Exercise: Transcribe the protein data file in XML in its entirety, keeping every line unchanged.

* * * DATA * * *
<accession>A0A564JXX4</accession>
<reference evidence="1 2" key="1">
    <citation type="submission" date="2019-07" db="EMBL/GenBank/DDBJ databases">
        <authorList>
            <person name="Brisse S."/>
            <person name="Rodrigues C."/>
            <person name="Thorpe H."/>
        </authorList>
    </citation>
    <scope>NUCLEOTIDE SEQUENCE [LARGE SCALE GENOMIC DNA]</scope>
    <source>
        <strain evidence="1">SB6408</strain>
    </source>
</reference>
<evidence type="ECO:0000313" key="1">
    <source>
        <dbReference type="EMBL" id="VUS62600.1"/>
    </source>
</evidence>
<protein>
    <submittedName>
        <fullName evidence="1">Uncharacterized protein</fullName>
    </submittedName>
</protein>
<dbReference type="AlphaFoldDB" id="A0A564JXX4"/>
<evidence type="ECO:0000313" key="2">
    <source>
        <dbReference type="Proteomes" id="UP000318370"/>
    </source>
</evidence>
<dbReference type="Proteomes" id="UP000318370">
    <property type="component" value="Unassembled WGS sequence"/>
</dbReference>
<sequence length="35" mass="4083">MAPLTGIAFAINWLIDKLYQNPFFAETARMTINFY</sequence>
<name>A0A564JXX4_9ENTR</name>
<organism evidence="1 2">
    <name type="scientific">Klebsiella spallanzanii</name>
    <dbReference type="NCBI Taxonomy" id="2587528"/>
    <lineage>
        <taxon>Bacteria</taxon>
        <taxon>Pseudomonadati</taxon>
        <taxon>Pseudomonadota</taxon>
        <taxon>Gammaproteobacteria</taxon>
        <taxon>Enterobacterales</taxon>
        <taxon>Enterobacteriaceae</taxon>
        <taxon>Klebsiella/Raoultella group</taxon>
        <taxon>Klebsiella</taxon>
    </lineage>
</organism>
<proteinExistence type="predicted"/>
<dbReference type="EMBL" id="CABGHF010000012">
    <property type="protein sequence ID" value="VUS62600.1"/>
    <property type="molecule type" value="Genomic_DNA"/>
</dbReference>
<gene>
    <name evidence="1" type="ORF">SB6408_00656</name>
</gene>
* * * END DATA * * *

<accession>A0A564JXX4</accession>
<reference evidence="1 2" key="1">
    <citation type="submission" date="2019-07" db="EMBL/GenBank/DDBJ databases">
        <authorList>
            <person name="Brisse S."/>
            <person name="Rodrigues C."/>
            <person name="Thorpe H."/>
        </authorList>
    </citation>
    <scope>NUCLEOTIDE SEQUENCE [LARGE SCALE GENOMIC DNA]</scope>
    <source>
        <strain evidence="1">SB6408</strain>
    </source>
</reference>
<evidence type="ECO:0000313" key="1">
    <source>
        <dbReference type="EMBL" id="VUS62600.1"/>
    </source>
</evidence>
<protein>
    <submittedName>
        <fullName evidence="1">Uncharacterized protein</fullName>
    </submittedName>
</protein>
<dbReference type="AlphaFoldDB" id="A0A564JXX4"/>
<evidence type="ECO:0000313" key="2">
    <source>
        <dbReference type="Proteomes" id="UP000318370"/>
    </source>
</evidence>
<dbReference type="Proteomes" id="UP000318370">
    <property type="component" value="Unassembled WGS sequence"/>
</dbReference>
<sequence length="35" mass="4083">MAPLTGIAFAINWLIDKLYQNPFFAETARMTINFY</sequence>
<name>A0A564JXX4_9ENTR</name>
<organism evidence="1 2">
    <name type="scientific">Klebsiella spallanzanii</name>
    <dbReference type="NCBI Taxonomy" id="2587528"/>
    <lineage>
        <taxon>Bacteria</taxon>
        <taxon>Pseudomonadati</taxon>
        <taxon>Pseudomonadota</taxon>
        <taxon>Gammaproteobacteria</taxon>
        <taxon>Enterobacterales</taxon>
        <taxon>Enterobacteriaceae</taxon>
        <taxon>Klebsiella/Raoultella group</taxon>
        <taxon>Klebsiella</taxon>
    </lineage>
</organism>
<proteinExistence type="predicted"/>
<dbReference type="EMBL" id="CABGHF010000012">
    <property type="protein sequence ID" value="VUS62600.1"/>
    <property type="molecule type" value="Genomic_DNA"/>
</dbReference>
<gene>
    <name evidence="1" type="ORF">SB6408_00656</name>
</gene>